First Republic Bank (FRC) Down 3.5% Since Last Earnings Report: Can It Rebound?
It has been about a month since the last earnings report for First Republic Bank (FRC). Shares have lost about 3.5% in that time frame, outperforming the S&P 500.
Will the recent negative trend continue leading up to its next earnings release, or is First Republic Bank due for a breakout? Before we dive into how investors and analysts have reacted as of late, let's take a quick look at its most recent earnings report in order to get a better handle on the important drivers.
First Republic Q2 Earnings Lag Estimates, Costs Escalate
First Republic Bank’s second-quarter 2019 earnings per share of $1.24 lagged the Zacks Consensus Estimate of $1.26. Nevertheless, the bottom line improved 3.3% from the year-ago quarter.
Results were hurt by rise in expenses and higher provisions. However, an increase in net interest income (NII) and non-interest income supported results to some extent. Moreover, the company’s balance sheet position remained strong in the quarter.
Net income available to common shareholders for the reported quarter grew 6.2% year over year to $209.8 million.
Revenues Improve, Expenses Rise
Net revenues were $819.4 million, up 10.1% year over year. However, the figure lagged the Zacks Consensus Estimate of $836.3 million.
NII jumped 10.2% year over year to $674 million, primarily supported by growth in average earning assets. Net interest margin was 2.85%, down from 2.95% in the year-ago quarter.
Non-interest income was $145.4 million, up 9.8% year over year. The rise was driven by an increase in almost all components of fee income.
Non-interest expenses for the reported quarter were up 11.9% year over year to $528.9 million. An increase in all expense components except for FDIC assessments led to the rise.
The efficiency ratio was 64.5% compared with 63.5% recorded in the prior-year quarter. It should be noted that rise in the efficiency ratio indicates lower profitability.
Healthy Balance Sheet
As of Jun 30, 2019, net loans climbed 6.4% sequentially to $81.8 billion while total deposits were up 2.2% to $83.4 billion. Loan originations were $9.4 billion in the reported quarter, up 40.3% sequentially.
First Republic’s total wealth management assets were $137.6 billion as of Jun 30, 2019, indicating 1.6% sequential fall. This decrease resulted from the departure of wealth managers, partly offset by client inflows and market appreciation.
Notably, wealth management assets included investment management assets, brokerage assets, money market mutual funds, and trust and custody assets.
Credit Quality Worsens
On a year-over-year basis, total non-performing assets increased significantly to approximately $145 million. The non-performing assets to total assets ratio was 0.14%, up from 0.05% in the year-ago quarter.
Further, provision for loan losses increased 9.4% on a year-over-year basis to $21.2 million.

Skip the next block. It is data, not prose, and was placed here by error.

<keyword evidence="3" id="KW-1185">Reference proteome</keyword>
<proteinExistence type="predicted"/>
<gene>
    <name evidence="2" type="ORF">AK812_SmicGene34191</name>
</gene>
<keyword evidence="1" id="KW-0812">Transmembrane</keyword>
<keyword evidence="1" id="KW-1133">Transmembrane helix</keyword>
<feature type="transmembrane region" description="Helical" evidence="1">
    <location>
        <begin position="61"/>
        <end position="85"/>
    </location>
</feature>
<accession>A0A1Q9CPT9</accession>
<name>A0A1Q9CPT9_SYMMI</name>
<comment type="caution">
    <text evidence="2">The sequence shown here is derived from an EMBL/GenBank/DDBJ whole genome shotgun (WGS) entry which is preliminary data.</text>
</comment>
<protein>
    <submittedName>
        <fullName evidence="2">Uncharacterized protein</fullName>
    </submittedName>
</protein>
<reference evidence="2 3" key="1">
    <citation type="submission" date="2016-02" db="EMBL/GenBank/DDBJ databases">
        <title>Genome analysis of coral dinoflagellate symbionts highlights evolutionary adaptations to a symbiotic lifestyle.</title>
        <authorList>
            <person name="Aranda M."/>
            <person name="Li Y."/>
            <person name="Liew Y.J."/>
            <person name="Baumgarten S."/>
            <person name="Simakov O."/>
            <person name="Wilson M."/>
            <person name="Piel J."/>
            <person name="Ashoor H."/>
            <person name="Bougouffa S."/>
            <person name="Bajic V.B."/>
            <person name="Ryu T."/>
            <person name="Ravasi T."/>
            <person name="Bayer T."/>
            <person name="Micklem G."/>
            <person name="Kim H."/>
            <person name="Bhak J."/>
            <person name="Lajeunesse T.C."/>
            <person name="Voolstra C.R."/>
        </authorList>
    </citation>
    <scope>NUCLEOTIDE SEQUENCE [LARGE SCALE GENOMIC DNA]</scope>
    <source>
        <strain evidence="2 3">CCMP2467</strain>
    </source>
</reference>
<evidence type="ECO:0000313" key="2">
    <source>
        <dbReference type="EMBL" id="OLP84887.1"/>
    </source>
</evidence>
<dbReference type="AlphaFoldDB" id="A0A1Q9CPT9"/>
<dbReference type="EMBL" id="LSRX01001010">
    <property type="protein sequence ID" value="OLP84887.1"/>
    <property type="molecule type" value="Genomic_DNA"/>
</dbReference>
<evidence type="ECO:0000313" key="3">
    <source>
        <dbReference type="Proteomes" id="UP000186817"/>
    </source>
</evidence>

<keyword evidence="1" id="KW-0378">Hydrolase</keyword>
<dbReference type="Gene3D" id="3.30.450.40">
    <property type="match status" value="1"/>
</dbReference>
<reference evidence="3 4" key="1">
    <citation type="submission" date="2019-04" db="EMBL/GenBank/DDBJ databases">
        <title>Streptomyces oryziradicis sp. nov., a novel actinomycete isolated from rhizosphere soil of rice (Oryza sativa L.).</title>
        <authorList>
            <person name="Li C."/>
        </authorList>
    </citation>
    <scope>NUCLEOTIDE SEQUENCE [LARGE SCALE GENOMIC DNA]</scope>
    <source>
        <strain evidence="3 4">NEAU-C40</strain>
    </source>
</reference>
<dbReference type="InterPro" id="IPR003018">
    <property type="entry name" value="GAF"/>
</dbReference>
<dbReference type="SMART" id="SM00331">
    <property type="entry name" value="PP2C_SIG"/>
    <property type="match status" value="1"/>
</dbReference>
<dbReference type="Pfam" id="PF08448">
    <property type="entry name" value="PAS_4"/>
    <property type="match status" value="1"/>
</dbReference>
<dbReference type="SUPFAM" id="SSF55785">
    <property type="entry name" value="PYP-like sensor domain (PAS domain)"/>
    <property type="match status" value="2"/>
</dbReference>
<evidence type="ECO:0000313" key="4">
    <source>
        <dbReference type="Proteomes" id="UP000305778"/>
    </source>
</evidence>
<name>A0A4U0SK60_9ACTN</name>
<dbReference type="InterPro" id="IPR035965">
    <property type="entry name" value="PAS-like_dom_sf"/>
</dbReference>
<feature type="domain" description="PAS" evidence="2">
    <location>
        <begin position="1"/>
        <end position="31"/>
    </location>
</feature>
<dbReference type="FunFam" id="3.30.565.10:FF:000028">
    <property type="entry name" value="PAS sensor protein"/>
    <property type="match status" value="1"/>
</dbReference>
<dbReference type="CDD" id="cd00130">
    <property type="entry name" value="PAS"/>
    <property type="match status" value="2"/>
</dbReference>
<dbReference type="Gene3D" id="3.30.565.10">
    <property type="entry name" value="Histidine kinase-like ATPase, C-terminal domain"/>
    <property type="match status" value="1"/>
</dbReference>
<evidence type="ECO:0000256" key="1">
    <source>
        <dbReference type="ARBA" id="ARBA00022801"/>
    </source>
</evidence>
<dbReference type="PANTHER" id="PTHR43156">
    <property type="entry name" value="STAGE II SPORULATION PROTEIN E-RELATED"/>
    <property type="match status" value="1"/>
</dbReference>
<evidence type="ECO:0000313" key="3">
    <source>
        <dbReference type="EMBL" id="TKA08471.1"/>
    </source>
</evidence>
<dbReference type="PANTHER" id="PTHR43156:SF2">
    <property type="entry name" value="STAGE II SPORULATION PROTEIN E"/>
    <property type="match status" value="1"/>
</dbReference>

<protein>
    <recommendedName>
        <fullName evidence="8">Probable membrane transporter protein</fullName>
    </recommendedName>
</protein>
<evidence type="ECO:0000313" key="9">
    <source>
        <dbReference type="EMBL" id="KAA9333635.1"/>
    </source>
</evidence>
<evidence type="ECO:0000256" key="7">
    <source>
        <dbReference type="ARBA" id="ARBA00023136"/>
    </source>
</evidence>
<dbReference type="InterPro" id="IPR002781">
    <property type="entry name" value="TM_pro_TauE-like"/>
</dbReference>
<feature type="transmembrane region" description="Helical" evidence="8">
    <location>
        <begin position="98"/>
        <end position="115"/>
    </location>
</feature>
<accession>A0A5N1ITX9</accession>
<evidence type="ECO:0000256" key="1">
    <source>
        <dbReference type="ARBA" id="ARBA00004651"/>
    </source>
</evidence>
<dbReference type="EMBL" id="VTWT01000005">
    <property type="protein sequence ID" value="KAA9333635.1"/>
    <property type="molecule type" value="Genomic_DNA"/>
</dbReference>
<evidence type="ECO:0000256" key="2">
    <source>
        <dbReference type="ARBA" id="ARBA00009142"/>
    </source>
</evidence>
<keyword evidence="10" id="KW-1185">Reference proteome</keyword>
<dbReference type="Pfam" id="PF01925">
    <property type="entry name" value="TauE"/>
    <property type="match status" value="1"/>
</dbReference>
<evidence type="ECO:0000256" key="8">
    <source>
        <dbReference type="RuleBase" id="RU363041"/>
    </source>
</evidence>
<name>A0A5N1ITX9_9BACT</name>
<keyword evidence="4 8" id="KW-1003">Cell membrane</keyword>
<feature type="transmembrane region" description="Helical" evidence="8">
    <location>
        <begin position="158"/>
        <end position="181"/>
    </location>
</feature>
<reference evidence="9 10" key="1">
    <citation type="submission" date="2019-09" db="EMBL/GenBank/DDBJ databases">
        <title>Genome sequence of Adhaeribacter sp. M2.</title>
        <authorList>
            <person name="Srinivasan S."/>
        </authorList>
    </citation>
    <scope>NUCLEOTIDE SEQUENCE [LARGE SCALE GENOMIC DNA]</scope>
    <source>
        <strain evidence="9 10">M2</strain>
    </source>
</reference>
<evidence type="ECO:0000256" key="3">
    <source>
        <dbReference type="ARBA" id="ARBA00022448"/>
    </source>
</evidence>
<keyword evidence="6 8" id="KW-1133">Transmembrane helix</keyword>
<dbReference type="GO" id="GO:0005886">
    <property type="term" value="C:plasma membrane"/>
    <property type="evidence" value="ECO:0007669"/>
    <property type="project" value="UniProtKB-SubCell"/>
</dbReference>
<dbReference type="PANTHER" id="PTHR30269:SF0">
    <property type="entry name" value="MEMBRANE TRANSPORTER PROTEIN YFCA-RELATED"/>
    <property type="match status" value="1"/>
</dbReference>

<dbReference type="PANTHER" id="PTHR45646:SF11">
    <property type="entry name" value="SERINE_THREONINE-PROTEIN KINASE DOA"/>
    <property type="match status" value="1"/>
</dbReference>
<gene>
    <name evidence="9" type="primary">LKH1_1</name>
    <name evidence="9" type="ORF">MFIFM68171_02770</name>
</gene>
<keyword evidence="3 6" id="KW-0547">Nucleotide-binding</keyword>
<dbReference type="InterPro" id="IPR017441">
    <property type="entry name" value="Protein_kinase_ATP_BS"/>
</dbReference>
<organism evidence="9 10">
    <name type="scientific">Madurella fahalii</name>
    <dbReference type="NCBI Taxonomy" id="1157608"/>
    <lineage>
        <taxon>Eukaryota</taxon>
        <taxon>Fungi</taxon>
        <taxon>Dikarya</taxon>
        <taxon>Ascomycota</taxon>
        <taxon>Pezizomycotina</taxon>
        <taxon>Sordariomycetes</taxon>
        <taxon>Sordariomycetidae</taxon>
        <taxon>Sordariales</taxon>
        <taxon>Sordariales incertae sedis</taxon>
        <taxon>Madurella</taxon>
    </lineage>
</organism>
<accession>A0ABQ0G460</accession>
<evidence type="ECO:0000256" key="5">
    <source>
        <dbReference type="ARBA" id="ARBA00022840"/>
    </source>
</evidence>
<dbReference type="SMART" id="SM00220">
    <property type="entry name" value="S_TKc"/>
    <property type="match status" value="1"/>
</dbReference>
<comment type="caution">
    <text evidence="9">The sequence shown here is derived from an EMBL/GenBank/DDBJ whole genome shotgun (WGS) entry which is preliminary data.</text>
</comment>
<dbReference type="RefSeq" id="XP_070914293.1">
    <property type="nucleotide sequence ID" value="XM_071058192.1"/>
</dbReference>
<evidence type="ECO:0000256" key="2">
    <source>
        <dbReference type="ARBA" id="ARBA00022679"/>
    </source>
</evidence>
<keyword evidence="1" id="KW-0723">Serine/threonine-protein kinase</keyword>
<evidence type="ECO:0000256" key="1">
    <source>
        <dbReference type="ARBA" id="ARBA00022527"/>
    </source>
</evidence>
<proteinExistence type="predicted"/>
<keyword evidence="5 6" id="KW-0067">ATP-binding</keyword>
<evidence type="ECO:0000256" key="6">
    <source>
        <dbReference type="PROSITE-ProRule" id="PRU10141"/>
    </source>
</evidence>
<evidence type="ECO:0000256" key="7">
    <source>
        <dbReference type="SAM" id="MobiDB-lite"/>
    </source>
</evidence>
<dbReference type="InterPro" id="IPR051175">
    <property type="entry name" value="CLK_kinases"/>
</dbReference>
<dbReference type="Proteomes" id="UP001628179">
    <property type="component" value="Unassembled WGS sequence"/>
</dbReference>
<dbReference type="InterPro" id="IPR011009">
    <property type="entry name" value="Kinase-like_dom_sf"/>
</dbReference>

As of Jun 30, 2019, the company’s Tier 1 leverage ratio was 8.69%, indicating rise of 14 basis points from the prior-year quarter. Tier 1 capital to risk-weighted assets was 11.39%, down from 11.90% a year ago. Common equity Tier 1 capital to risk-weighted assets ratio was 10.19% compared with 10.18% a year ago.
Tangible book value per share increased 13% year over year to $47.64.
Given strong pipeline and client activity, management expects mid-teens loan growth for 2019.
The company anticipates net interest margin to be at the low-end of 2.85-2.95% in 2019.
Management expects efficiency ratio to be below 65% in 2019.
Further, tax rate is anticipated to be between 18% and 19% in 2019.
On the departure of the wealth managers in the second quarter, of the $16 billion in assets that they managed, management expects to retain about $2 billion. In the third quarter, a final outflow of around $4 billion in assets is anticipated related to these wealth managers. As a result, investment management fees are likely to be around $83 million in the current quarter.
How Have Estimates Been Moving Since Then?
It turns out, fresh estimates have trended downward during the past month. The consensus estimate has shifted -8.59% due to these changes.
At this time, First Republic Bank has a subpar Growth Score of D, however its Momentum Score is doing a lot better with a B. However, the stock was allocated a grade of D on the value side, putting it in the bottom 40% for this investment strategy.
Overall, the stock has an aggregate VGM Score of D. If you aren't focused on one strategy, this score is the one you should be interested in.
Estimates have been broadly trending downward for the stock, and the magnitude of these revisions indicates a downward shift. It's no surprise First Republic Bank has a Zacks Rank #4 (Sell). We expect a below average return from the stock in the next few months.
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